Me: "But, if I clean my face with this I'll stain it. Don't you have some crappy rag you don't care about lying around?"
The Butcher: "It's not for cleaning your face, it's for biting on."
It was then that I noticed he had pulled from his cabinet a bottle of "Brut for Men" and was applying liberal doses to both his hands. He looked me in the eye with an intensity I had not previously believed existed on the face of this earth a fraction of a second before he slapped both of his giant cologne wielding palms downward on to the top of my freshly shorn, blood smeared noggin. I'm pretty sure that the scream that escaped through clenched teeth and downy softness woke at least a few the neighbouring floors' residents. I could try to describe the pain, but I simply don't have the words. It hurt. It hurt a lot. I went home about six beers later, with a shaved head, free of infection as all the open wounds that now adorned it had be cauterized thanks to the alcohol scrub my cranium had received from my sadistic cackling friend. I woke up the next morning very, very, very hung over. I chuckled to myself as I regained control of my faculties through a veil of dehydration at the weird dream I had. It was then that I noticed my pillow was stuck to the side of my face.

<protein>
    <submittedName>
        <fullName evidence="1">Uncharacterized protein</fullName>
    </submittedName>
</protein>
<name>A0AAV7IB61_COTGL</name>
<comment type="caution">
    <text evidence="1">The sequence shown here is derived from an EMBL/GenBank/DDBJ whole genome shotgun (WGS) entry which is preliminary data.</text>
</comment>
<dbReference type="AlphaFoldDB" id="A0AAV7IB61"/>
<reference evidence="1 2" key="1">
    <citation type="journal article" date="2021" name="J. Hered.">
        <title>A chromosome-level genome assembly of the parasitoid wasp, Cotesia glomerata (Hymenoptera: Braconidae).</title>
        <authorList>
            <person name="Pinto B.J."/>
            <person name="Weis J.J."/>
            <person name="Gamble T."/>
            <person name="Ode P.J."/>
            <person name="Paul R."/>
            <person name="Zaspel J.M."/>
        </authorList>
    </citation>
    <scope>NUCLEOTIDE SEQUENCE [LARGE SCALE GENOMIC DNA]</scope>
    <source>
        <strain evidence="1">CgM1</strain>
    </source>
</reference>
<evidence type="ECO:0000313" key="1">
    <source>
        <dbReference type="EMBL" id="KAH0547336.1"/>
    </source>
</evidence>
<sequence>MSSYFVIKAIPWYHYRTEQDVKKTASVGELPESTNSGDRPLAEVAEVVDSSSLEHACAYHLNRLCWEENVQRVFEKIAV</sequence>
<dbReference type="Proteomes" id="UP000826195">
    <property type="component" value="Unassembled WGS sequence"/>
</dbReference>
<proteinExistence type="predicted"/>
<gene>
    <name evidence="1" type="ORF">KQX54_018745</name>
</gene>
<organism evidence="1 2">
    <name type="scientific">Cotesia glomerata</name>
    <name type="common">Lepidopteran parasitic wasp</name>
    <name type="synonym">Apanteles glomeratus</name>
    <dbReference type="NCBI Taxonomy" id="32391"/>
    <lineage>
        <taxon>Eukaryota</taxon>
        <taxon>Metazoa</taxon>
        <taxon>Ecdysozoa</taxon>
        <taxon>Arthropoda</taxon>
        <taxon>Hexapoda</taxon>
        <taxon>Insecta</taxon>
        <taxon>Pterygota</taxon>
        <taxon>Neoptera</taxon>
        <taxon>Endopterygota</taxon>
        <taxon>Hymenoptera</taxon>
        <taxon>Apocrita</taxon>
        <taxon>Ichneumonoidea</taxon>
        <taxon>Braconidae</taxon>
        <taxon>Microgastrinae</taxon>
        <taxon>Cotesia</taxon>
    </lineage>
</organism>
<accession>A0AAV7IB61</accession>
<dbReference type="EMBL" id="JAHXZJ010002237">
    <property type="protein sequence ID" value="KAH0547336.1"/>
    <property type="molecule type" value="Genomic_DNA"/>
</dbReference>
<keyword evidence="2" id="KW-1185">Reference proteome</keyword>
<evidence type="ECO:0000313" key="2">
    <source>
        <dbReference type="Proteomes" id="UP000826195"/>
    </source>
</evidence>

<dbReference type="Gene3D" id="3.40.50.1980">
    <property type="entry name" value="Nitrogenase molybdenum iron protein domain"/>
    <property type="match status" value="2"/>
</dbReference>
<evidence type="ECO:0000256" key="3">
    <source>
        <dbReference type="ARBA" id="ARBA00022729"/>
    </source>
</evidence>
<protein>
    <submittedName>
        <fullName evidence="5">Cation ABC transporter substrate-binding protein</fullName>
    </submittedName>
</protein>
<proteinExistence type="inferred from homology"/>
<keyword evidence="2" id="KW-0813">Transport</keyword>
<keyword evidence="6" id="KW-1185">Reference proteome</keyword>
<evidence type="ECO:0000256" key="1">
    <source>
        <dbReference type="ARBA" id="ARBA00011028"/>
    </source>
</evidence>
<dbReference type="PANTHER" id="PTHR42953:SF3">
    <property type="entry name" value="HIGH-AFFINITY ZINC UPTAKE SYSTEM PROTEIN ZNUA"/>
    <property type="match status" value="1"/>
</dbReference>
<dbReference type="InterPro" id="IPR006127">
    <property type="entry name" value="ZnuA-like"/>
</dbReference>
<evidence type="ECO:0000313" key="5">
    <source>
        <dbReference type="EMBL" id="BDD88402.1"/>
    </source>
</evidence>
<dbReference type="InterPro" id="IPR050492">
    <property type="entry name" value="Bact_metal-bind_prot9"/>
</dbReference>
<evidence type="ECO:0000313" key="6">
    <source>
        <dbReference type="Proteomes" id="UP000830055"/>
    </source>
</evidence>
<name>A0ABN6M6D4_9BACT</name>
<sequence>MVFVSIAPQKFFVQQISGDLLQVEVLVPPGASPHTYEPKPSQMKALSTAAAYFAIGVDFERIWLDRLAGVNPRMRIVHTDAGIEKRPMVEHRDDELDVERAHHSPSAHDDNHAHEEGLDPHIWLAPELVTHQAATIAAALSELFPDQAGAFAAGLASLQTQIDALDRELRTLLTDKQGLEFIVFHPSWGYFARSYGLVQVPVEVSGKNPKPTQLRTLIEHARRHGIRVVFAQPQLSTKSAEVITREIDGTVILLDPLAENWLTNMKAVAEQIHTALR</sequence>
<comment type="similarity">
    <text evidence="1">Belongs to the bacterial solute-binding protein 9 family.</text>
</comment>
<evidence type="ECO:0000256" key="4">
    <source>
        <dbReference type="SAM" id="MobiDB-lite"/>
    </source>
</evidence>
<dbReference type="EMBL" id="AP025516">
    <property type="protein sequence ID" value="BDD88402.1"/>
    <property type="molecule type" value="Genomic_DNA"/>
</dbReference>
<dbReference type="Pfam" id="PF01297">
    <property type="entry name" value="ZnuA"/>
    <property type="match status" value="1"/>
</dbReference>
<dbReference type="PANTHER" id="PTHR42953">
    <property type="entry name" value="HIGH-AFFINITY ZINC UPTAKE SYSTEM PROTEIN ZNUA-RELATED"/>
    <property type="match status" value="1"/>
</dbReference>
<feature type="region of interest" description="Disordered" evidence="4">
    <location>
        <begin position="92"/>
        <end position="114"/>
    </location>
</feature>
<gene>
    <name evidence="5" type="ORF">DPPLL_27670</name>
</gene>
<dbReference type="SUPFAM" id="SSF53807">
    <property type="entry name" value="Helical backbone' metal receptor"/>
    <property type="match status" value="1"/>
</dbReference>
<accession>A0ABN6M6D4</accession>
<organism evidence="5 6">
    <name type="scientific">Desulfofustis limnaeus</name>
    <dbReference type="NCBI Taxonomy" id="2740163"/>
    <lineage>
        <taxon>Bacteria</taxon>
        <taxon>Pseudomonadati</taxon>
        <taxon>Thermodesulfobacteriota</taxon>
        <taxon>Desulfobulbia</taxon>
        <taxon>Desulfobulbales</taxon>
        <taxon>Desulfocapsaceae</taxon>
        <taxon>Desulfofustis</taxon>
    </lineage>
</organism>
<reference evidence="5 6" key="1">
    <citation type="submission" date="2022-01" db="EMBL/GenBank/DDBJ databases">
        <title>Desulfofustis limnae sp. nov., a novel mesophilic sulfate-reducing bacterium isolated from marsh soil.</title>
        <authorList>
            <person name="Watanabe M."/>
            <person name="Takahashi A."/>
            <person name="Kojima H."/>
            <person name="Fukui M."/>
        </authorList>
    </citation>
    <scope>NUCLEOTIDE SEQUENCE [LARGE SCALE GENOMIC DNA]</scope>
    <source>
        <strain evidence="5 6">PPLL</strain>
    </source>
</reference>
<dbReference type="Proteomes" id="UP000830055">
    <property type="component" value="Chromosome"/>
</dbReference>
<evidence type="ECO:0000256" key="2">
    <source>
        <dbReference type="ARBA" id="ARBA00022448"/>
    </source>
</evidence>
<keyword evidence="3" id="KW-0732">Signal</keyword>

Hopefully, this tale gives you some small amount of insight as to why I hold the simple Barber in such high regard. His skillful mastery of the craft which he practices less and less with each passing day is something we need to hold dear to our hearts gentlemen. Tip him generously, show him your appreciation for a job well done. If you take nothing else away from this rambling mental excretion take this: Don't frequent bars that sell two dollar shots, don't trust anyone who has a bottle of "Brut for Men" in their bathroom cabinet, and for the love of God go find yourself a decent barber.